Back in the de Young, in their permanent American collection, there are a number of mid to late nineteenth century paintings by Albert Bierstadt, 1830–1902, one of those Hudson River School artists who was enthralled with the exoticism of Yosemite and the giant redwoods of California and came west to paint them. Among his paintings on display is California Spring, which portrays a pastoral scene of cows grazing in a field contrasted with an approaching thunderstorm over the Sacramento River valley. This late period Bierstadt is inferior to much of his earlier Yosemite works, less interesting than his giant redwood paintings and less iconic than his heart-rending late painting, The Last of the Buffalo, from 1888, a study for which is also on display at the de Young.

The Spring image is of a tamed landscape - a pastoral that proclaims its domesticity (hence the latter-day aurochs). Yet it is phenomenally popular and prints of the work, now in the public-domain, or hand-painted knock-offs, can be purchased in the size of your choice. Bierstadt’s earlier paintings of the Sierras celebrated the mystical power of wilderness: they were much favored by critics and the public who, at some level, understood that these paintings served the mythic pretensions of the young Republic.

Roderick Nash in his seminal work, Wilderness and the American Mind, 2001, makes the point that wilderness was a basic ingredient of American culture in the nineteenth century. In contrast, Bierstadts’s pastoral idyll, painted at a time in his career when he had fallen from favor, now sounds a ghastly pre-echo of Thomas Kinkade, the self-proclaimed ‘Painter of Light’ whose work became a mass-market cultural cliché in the late twentieth century.

Hockney’s Yorkshire Wold paintings, his iPad series of The Arrival of Spring in Woldgate, East Yorkshire in 2011 (twenty eleven) and the 25 drawings in his charcoal series, The Arrival of Spring in 2013 (twenty thirteen) describe a landscape deeply familiar to him: one shaped by the human hand since the New Stone Age; farmed by Britons through the Iron and Bronze ages, the area then further deforested by the Romans and settled in succession by Saxons, Danes and Normans. Its fertile chalk soils are now subject to some of Europe’s most intense farming. Hockney found, through the seasons (but especially in spring), in the copses, rolling hills and farm tracks of his boyhood a subject for his relentlessly questing eye. Ironically, his iPad drawings of Yosemite which were included in this vast exhibit, and ink-jet printed to a staggering 12’ x 9’, are supremely decorative, but entirely lacking in gravitas.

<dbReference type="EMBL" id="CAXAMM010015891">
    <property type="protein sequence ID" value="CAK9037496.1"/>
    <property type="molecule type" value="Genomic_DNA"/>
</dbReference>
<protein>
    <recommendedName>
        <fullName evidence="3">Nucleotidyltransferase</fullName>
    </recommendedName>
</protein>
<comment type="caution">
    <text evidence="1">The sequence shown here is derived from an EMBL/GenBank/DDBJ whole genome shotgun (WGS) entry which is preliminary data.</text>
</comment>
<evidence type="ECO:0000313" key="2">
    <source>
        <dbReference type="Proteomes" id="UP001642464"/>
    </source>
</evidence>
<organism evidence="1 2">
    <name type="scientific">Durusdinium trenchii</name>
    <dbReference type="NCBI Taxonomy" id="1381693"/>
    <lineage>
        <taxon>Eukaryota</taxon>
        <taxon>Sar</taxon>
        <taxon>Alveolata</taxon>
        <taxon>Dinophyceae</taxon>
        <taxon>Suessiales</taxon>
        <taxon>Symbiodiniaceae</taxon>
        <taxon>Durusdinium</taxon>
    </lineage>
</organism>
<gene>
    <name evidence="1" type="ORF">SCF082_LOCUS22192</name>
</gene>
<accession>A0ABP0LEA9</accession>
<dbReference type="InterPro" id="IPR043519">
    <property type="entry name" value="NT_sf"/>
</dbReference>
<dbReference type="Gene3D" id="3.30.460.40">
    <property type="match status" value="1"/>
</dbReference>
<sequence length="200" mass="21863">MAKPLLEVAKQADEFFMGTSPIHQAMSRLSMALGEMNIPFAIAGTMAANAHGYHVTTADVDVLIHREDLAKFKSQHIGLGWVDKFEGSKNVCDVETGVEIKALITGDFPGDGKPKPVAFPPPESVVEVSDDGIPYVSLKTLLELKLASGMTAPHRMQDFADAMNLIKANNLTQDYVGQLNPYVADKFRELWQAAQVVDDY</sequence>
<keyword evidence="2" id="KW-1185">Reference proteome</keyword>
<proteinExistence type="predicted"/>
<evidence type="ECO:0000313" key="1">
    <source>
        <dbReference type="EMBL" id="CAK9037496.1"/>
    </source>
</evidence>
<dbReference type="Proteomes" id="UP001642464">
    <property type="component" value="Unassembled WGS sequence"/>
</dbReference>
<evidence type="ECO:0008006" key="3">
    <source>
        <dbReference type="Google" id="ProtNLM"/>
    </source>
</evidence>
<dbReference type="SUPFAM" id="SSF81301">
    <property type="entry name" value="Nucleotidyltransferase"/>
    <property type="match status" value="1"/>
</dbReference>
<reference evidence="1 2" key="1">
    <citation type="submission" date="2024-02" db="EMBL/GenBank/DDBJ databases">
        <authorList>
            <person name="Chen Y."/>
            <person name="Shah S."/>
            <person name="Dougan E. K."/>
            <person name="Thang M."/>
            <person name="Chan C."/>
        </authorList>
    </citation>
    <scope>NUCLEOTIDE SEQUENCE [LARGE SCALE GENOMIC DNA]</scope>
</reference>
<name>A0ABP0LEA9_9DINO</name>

I am cautiously celebrating the California spring: despite the lack of substantial rain, the season is well underway in the chaparral. Locally, soap plant, wild cucumber, blue-eyed grass, deer weed, peonies, purple nightshade (solanum xanti), goosefoot, vinegar weed, morning glory and erodium (the infidel of the group) are all poking their heads out of the dry ground. Elderberry and chaparral currant are flowering; sycamores and walnuts are leafing out.

Although several oaks have died on the property and, across the way on the north-facing slopes of Sulphur Mountain, many more are now shrouded in canopies of dead leaves, the overall resilience of the schlerophytic natives is phenomenal. Many of the trees are deep rooted and as I walk over the dusty land I imagine the aquifers beneath flowing sluggishly in porous rock or, more often, in slurries of yellow and black sands, nourishing the feeder roots of sycamore, oak, laurel sumac, holly leafed cherry, toyon, walnut, mountain mahogany and ceanothus.

Hockney is now back in Los Angeles, living in the Hollywood Hills. Beguiled for so many years by the exoticism of Los Angeles, fascinated by its faux irrigated landscapes and amoeboid pools, perhaps now, in his new maturity, he will finally discover the chaparral spring as fit subject for his scintillating, late-period landscape painting.